I still don't understand why the CF tub isn't significantly lighter than
the Elige's AL tub.
This has yet to answered. Does the Elige's 150lb "tub" include the passenger
compartment and the front suspension pick-up points, steering rack et al.
US safety standards ruin our fun.
The answer to that depends on a whole host of factors, a couple of which have not been mentioned:
1) While composite structures can provide higher strength/weight than metallic, the major advantage is typically more in marketing than engineering.
2) The reason for this is that metals are MUCH easier to quantify than composites. I can go to lowes and buy a piece of 6061-T6 bar stock, and am guaranteed that the strength, hardness, density, and stiffness are within a couple of percent of book values. Even more so, I can weld, glue, or bolt several of them together and have very high confidence in the performance of the assembly.
This is completely untrue for composites. Composites by definition are not a 'bulk' material, so the fiber orientations, core materials, weave types, etc are all critical to determining the strength of the resulting part. Even more important, processing has a huge effect on the performance of composites. If a slightly different resin is used, or the fibers are not quite wetted all the way, or cure temp is a few degrees off, the difference in performance of the resulting part can easily be 10-20% off, or even much more.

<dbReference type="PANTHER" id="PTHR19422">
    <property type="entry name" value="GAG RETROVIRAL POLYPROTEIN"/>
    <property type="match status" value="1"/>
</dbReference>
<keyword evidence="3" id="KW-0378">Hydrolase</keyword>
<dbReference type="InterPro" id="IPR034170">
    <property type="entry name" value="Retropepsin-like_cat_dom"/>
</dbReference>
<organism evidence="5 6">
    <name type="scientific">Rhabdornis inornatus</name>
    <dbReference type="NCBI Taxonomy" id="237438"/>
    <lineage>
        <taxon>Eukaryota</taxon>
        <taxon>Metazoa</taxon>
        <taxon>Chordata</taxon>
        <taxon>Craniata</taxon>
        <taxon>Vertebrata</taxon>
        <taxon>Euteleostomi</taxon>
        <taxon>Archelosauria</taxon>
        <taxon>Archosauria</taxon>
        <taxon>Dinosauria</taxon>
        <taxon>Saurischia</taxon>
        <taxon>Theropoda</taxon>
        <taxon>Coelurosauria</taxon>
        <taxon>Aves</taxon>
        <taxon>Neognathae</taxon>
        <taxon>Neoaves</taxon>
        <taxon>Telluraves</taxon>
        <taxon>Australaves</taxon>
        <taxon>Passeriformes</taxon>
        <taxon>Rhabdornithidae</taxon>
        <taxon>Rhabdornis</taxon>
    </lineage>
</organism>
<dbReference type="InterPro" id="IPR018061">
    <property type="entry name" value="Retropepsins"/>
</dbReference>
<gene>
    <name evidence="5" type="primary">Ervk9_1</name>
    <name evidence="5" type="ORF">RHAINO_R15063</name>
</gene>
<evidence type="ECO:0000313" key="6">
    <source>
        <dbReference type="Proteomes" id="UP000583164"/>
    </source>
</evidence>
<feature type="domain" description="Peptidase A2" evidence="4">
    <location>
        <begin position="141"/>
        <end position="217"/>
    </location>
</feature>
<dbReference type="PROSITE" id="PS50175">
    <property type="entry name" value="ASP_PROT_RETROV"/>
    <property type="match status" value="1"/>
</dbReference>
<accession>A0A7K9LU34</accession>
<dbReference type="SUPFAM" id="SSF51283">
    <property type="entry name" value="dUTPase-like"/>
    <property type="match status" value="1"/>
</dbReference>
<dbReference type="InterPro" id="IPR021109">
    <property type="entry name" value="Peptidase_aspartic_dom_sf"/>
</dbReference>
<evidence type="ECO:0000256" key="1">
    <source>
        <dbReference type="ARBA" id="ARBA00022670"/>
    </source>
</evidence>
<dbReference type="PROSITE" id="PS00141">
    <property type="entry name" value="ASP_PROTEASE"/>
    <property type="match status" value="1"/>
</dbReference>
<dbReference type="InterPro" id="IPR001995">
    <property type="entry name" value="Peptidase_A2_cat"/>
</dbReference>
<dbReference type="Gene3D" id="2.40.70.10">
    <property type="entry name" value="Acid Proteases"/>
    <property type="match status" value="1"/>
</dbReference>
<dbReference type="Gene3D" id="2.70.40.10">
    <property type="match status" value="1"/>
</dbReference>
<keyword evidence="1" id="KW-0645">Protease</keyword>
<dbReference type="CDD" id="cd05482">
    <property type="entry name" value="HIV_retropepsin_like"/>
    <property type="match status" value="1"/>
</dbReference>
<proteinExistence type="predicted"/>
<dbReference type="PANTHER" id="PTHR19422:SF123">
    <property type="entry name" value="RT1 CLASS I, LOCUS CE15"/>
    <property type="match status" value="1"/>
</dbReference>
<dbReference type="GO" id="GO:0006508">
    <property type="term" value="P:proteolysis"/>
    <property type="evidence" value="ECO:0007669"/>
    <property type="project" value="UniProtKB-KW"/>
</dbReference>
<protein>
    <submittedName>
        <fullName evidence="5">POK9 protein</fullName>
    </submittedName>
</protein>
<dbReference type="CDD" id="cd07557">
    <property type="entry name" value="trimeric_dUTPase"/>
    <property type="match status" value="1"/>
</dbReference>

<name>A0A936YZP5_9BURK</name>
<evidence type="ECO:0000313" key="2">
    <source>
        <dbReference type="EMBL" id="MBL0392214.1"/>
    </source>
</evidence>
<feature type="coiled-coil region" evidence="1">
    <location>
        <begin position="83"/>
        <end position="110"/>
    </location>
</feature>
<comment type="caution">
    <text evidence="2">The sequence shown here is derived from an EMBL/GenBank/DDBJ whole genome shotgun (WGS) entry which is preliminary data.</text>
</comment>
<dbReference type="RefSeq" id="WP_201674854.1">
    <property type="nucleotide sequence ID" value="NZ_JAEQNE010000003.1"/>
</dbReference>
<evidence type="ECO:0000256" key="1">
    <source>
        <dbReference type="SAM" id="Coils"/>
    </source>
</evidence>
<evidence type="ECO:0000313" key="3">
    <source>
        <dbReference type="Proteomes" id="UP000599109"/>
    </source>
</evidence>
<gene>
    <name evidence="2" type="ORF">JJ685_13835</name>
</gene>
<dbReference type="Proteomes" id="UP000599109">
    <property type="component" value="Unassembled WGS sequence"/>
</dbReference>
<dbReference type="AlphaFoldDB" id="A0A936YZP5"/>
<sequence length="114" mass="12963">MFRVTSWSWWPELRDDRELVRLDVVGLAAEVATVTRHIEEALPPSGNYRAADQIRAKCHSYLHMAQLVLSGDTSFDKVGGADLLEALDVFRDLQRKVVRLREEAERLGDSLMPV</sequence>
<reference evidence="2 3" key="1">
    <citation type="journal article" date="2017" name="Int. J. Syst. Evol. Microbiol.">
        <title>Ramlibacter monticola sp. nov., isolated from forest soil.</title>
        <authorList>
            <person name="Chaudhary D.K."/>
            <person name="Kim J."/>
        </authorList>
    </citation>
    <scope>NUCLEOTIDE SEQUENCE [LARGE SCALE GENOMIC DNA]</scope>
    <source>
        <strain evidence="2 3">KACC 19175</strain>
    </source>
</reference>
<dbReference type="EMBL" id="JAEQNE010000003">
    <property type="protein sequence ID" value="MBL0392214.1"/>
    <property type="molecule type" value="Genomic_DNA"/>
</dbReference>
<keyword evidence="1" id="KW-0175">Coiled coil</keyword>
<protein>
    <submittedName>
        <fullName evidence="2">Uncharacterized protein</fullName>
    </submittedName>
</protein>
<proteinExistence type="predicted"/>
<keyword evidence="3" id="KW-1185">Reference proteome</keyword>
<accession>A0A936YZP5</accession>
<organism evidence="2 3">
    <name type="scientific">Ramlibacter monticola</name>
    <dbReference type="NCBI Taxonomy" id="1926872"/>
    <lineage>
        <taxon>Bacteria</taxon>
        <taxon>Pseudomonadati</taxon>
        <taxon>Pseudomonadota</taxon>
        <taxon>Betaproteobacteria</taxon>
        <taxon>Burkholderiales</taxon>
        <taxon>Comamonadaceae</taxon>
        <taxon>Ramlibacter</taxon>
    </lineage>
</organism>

3) Composites are also MUCH harder to design when it comes to deformable crash structures and energy absorption. This is for the same reasons as above: a metal will bend, fold, and tear fairly predictably because it has the same properties throughout. A composite can do any of those things as well, or the plies can separate, or it can pretty much disintegrate without absorbing much of any energy at all.
The end result is that while it is possible
to design a composite tub that is much lighter than a metallic one for the same performance, it isn't easy to do it. When you're talking about a low priced sports car without huge sales volume, the easy way out is just to over-design it to be roughly the same weight as a metallic chassis, but with the marketing advantage of carbon fiber.